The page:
The “neurogenic hysteria way” traverses various theories: “mechanical” (in the ancient Egyptians 1900 BC Kahun Papyrus identifies the cause of hysterical disorders in spontaneous uterus movement within the female body); “sympathetic”; “uterinus neurosis”; “encephalopathic”; “reflex”, until theory of hysteria as a “functional”, disturbance of the cortex, and a neurogenic model of “the great neurosis”. This last one was mainly effected by Charcot and his School, and is now reemerging with the neuroimaging innovations. More thoughts about this odyssey are unfolded. Several neuroimaging studies published in the literature aim to explore the objective neural correlates of functional mechanisms, which without structural brain lesion would be involved in conversion disorders. Other issues on this path of hysteria are given by the authors of this paper: on the importance of hysteria in Charcot's work (Jean-Martin Charcot, father of modern neurology: an homage 120 years after his death) and Joseph Babinski's approach to the somatoform disorders (Hysteria to conversion disorders: Babinski’s Contributions), on previous papers published in this same Journal.

Box 2 Traité clinique et thérapeutique de l'hystérie d'après l'enseignement de la Salpêtrière (Clinical and therapeutic treatise on hysteria according the teaching of the Salpêtrière), by Gilles de la Tourette5

This volume on hysteria, prefaced by Charcot, comprises 12 chapters, where the ideas were validated by him, in its virtues and weaknesses.
PREFACE
“The present Treatise was completed, in a certain way, under my direct supervision. It reproduces, as faithfully as possible, my teachings and the works it has inspired my pupils. I could say more: as I read the work of Gilles de la Tourette before it was printed , I was repeatedly surprised to find ideas that were absolutely personal to me, which I believe I have never expressed, and that, in any case, had remained novel. The reason is that Gilles de la Tourette, who was my interne and my chef de clinique at La Salpêtrière, after nearly eight years engaged in daily duty in my Service, collecting, inspired by clinical observation, my thoughts or sayings about hysteria, working without rest, was able to produce a work that, presently, I believe, comes to fulfill a gap in science...” J. M. Charcot Paris, 15 October 1891.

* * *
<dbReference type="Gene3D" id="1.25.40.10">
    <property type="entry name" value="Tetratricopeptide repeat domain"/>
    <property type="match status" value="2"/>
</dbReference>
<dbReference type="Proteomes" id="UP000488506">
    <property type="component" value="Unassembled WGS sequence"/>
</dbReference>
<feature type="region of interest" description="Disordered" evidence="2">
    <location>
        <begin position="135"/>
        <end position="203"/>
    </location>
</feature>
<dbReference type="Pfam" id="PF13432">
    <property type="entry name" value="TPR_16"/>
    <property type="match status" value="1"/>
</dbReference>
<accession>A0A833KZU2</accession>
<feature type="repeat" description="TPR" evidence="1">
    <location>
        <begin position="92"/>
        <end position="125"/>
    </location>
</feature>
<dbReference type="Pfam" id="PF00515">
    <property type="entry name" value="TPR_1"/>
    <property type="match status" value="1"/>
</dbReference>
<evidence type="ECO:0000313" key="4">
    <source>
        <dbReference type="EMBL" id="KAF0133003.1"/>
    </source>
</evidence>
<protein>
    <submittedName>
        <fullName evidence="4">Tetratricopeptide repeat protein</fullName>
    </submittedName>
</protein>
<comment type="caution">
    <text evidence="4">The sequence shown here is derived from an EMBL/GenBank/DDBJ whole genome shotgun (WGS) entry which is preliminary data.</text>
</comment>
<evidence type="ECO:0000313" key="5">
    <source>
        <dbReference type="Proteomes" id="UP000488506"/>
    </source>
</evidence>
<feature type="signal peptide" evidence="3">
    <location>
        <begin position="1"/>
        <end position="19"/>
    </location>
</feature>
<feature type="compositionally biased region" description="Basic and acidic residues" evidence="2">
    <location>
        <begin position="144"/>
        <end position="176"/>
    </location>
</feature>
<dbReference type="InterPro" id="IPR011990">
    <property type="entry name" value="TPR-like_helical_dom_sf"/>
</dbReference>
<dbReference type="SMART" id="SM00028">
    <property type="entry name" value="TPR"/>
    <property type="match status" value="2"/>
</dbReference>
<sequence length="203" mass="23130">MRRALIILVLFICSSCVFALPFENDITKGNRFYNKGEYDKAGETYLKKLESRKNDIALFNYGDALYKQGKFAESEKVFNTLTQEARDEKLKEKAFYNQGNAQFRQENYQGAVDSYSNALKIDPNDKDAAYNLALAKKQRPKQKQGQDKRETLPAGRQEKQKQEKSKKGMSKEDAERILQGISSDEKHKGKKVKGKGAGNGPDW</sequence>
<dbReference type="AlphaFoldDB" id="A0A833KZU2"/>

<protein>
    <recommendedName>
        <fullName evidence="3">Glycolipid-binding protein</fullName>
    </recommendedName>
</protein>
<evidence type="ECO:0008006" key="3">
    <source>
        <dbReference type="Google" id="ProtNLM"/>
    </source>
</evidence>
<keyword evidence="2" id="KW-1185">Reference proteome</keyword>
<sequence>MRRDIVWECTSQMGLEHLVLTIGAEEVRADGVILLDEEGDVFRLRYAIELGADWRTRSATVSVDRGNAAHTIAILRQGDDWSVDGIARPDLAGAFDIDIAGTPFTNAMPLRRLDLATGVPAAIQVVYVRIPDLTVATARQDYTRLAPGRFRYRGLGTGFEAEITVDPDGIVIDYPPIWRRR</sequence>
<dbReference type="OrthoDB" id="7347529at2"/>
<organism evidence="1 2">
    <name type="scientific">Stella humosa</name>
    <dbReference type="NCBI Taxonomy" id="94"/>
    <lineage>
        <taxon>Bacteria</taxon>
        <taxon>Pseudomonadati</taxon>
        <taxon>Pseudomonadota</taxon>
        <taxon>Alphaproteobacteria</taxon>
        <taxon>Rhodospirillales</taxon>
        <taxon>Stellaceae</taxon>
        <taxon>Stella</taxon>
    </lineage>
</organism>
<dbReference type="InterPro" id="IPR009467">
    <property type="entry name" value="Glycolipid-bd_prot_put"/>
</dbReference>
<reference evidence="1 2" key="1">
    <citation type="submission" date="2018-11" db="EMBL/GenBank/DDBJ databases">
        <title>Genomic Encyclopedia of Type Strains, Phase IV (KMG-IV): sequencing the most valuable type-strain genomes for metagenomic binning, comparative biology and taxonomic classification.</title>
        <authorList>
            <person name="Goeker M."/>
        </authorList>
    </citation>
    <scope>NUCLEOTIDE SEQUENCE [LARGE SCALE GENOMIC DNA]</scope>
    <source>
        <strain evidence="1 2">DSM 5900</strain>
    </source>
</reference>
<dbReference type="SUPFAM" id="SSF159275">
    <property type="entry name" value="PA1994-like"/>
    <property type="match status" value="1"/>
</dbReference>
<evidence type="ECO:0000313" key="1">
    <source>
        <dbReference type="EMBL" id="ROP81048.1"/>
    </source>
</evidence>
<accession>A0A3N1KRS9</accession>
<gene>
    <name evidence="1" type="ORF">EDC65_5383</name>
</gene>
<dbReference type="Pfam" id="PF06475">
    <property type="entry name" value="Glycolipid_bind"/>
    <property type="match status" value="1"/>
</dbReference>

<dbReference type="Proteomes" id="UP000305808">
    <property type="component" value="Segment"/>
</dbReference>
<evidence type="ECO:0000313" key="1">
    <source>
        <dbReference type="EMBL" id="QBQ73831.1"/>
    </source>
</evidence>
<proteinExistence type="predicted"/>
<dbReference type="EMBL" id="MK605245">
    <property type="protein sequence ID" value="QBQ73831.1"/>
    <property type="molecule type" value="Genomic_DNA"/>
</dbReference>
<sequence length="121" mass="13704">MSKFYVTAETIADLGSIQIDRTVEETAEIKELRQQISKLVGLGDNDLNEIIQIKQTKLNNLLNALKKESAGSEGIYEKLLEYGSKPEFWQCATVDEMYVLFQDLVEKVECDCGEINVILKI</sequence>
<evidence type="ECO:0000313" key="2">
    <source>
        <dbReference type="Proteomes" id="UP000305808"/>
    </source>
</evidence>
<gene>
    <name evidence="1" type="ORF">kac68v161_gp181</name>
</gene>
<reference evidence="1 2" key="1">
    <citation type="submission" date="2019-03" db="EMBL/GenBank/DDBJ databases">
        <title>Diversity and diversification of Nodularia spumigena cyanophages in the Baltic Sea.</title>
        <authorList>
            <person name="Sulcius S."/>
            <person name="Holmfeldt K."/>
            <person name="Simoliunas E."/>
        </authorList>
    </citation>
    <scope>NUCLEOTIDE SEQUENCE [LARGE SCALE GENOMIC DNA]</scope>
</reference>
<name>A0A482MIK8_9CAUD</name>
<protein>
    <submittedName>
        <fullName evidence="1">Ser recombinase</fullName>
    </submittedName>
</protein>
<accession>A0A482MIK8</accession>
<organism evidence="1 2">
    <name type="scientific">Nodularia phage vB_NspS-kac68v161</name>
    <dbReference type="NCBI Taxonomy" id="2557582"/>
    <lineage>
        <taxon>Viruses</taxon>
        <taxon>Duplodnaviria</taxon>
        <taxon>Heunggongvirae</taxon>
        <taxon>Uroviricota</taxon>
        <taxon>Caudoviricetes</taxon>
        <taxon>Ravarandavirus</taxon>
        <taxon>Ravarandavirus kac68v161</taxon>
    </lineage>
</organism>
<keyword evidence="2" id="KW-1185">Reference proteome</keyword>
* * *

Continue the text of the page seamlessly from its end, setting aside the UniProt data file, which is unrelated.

TABLE OF CONTENTS
01st Chap. Historical considerations
“It was in 1862 that our maitre took at Salpêtrière the Service he would make famous. In charge of the Section of hysterics, his first research turned mainly to the most common manifestation of hysteria, the convulsive attack. The description he found among the authors did not satisfy him; always searching, he perceived that this symptomatic complexity had its laws, and that the attack did not simply consists, brutally, by uncoordinated convulsions. In 1868 his clinical lectures begun, allowing him finally to give the true characteristics of the attack, establish its laws, and definitively determine the relations which bring together hysteria and epilepsy.”
02nd Chap. Etiology.
03rd Chap. The provoking agents of hysteria.